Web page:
Struggling With Independence After a Stroke?

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A smart glove could lend a hand

Approximately 795,000 Americans experience a stroke each year, and about 75 percent of them are aged 65 or older.

For seniors, the physical and social impacts of a stroke can be drastic and long-lasting — limited limb mobility, memory loss, and increased reliance on loved ones and caregivers to perform even the most basic tasks — getting out of bed, holding a cup of water, opening a door, or brushing your teeth. 

Fortunately for the hundreds of thousands of seniors who face mobility challenges after a stroke, rehabilitation has improved in the past 10 years and there are new tools and technologies to help you regain your independence.

21st century rehabilitation: Clay’s story

Dr. Clay Whybark celebrated his 60th wedding anniversary in his hospital bed. 

Three weeks prior, at age 81, he was enjoying Father’s Day with his family when a sudden spinal stroke left him bound to a hospital bed and facing months of physical and occupational therapy. 

Both sides of his body were impacted by the incident — he couldn’t feel temperature on his right side and he had minimal movement in his left hand. When he was discharged from the hospital, he had to rely on his wife for support and assistance with even the most basic tasks, like using a fork, opening a door, and plugging his cell phone into a charger. More complicated maneuvers, like eating with chopsticks — something he loved to do prior to his stroke — were completely off the table.

To improve his upper limb mobility and regain some of his independence, Clay was prescribed daily rehabilitation. While the monotony of repetitive exercises can be discouraging for many patients, Clay decided to keep his sense of humor and take on rehabilitation with as much fun as he could — specifically by using games. 

Clay was particularly intrigued by the NEOFECT Smart Glove, a rehabilitation glove with built-in sensors that uses Bluetooth to mimic a patient’s movements on a TV screen so patients can play interactive games like “pour the wine” to strengthen their hand mobility. The glove could be used at home, so Clay could supplement his treatment without having to travel to a rehabilitation facility each day, and it would send data on his progress to his physicians for remote monitoring.

The game format of the exercises was much more engaging than some of the traditional exercises Clay had been assigned, and kept him committed to his recovery. Clay has a pilot’s license, so a game called “fly the plane” was especially motivating and reminded him of just what he was working so hard to achieve.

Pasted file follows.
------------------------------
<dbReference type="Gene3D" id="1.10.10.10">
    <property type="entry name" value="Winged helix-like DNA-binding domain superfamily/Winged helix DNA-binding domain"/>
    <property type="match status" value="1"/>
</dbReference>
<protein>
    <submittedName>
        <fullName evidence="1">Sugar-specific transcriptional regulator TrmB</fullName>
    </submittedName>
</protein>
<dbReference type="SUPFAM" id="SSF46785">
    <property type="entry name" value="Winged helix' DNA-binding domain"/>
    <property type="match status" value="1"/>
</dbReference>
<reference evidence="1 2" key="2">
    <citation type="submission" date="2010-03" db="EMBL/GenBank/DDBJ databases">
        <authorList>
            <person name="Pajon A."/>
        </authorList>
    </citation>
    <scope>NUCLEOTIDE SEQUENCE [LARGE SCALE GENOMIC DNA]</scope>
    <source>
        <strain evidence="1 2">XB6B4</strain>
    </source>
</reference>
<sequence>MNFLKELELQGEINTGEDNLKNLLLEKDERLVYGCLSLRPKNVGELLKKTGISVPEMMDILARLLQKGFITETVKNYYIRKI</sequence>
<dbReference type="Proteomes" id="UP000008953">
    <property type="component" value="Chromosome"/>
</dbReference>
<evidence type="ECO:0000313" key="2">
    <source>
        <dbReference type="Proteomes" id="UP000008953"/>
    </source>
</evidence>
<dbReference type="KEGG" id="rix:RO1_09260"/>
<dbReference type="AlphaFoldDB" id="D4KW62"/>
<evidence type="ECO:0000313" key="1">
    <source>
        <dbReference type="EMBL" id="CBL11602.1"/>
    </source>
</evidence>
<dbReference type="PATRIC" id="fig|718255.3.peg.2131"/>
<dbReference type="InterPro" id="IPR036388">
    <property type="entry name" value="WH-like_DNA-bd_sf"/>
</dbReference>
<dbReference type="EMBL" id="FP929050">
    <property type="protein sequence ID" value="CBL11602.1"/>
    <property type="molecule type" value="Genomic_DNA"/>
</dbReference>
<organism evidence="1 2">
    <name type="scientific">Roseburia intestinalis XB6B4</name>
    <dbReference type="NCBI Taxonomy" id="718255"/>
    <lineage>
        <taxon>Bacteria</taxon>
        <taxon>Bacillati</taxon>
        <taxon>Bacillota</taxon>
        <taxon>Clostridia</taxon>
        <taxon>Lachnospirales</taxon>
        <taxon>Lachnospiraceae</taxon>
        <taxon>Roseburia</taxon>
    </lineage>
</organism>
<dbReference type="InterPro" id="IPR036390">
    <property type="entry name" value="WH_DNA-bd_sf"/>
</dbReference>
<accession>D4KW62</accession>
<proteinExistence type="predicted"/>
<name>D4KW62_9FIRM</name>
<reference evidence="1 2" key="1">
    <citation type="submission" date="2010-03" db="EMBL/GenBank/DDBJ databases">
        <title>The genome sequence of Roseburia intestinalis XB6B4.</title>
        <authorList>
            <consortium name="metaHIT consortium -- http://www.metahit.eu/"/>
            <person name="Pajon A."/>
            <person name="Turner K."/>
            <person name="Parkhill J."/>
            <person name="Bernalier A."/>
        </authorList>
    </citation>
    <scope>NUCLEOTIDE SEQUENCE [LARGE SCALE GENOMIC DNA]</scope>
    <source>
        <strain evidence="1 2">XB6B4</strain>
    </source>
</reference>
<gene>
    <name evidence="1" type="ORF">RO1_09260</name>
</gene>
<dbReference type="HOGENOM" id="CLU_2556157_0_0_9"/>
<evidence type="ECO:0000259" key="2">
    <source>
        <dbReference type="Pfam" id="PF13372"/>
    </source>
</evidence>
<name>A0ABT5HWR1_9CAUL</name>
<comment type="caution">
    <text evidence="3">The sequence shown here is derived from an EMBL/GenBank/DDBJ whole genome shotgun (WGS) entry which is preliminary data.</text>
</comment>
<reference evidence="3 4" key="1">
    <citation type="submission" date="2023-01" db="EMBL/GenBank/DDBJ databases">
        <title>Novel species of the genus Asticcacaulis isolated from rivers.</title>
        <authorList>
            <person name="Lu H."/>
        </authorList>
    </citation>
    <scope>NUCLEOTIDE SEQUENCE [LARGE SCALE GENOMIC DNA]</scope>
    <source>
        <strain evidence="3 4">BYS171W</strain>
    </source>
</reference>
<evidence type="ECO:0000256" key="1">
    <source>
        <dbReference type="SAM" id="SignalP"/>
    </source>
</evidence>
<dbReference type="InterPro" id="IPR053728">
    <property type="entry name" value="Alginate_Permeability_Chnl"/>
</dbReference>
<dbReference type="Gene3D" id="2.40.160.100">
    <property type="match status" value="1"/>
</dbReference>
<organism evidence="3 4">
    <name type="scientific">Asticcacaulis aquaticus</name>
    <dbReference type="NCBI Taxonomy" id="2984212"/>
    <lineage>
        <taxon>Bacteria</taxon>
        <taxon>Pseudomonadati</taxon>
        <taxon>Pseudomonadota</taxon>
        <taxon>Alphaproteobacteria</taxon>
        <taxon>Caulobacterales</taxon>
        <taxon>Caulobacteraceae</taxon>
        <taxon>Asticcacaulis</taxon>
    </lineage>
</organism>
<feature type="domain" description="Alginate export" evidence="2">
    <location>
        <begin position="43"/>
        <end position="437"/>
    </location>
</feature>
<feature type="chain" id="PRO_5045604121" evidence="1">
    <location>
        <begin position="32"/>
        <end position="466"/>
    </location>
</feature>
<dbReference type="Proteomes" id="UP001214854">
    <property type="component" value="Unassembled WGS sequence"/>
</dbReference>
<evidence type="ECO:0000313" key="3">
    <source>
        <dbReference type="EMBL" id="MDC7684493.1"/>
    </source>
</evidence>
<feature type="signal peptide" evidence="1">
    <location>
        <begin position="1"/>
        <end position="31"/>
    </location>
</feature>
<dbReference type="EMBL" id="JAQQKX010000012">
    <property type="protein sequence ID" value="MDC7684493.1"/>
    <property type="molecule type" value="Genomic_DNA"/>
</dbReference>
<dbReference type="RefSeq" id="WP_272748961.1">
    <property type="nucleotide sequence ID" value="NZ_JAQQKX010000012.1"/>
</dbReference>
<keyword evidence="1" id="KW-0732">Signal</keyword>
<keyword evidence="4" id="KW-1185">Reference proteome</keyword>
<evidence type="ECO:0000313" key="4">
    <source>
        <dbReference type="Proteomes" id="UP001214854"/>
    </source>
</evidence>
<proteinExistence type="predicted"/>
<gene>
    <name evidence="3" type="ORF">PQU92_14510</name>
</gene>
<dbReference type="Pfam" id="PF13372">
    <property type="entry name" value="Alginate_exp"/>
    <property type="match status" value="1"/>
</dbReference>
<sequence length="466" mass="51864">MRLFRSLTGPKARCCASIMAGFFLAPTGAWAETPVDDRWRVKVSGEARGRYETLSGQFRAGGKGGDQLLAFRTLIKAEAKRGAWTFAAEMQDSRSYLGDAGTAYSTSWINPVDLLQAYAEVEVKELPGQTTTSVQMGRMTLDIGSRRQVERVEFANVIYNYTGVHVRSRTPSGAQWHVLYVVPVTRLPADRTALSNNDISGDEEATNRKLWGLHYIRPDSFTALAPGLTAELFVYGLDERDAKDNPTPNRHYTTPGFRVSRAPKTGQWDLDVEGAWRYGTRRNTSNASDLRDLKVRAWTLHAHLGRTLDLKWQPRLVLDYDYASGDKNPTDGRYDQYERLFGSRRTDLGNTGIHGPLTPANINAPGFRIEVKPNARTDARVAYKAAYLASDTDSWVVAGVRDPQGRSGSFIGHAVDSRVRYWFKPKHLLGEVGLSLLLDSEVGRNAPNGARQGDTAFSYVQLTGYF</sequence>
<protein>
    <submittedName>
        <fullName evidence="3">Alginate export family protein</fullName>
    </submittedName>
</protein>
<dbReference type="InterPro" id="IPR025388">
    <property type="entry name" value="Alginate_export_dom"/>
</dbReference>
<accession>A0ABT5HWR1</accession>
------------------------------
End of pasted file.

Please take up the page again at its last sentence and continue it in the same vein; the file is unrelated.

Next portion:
By including the high-tech glove in his regular rehabilitation routine, Clay is recovering his hand movement faster than with traditional rehab alone and doesn’t need to lean on his wife as much for help. 

How technology fosters independence

Advancements in technology along with patients’ increasing desire to take a more active, personal role in their healthcare are spurring a wave of new, at-home solutions to help patients rehabilitate faster and regain their independence.

For instance, patients seeking to recover hand mobility can improve hand-eye coordination with a digital pegboard that requires users to repeatedly place wooden pegs into a large board and gradually increase their speed. For upper arm rehabilitation, patients might use a Smart Board, a device with a sliding handle on a Bluetooth-connected board that patients grip and maneuver to simulate exercises on a TV or computer screen.

To combat cognitive and neurological impairment, like Alzheimer’s and dementia, there are cognitive games for attention and memory training. And if rehabilitation is not an option for people with permanent paralysis, there are functionally assistive devices like the NeoMano robotic glove. With the press of a button, the glove closes the wearer’s hand, allowing them to grip objects, like a cup of water, despite any hand paralysis.

Opening doors literally

If you’ve suffered a stroke or other condition affecting your mobility, it’s important to not lose hope. Mobility may be one of the most common disabilities for seniors and an unapologetic thief of independence, but there are solutions that can open doors for quicker recovery (actually, you could be doing the door opening)! 

February is Senior Independence Month, but you could be just beginning your journey to increased mobility and, ultimately, a more independent and fulfilling golden years. 

About the author

Scott Kim is the cofounder and CEO of NEOFECT USA, a med-tech company that helps stroke survivors and people with spinal cord injuries regain independence and live fuller, more active lives. 

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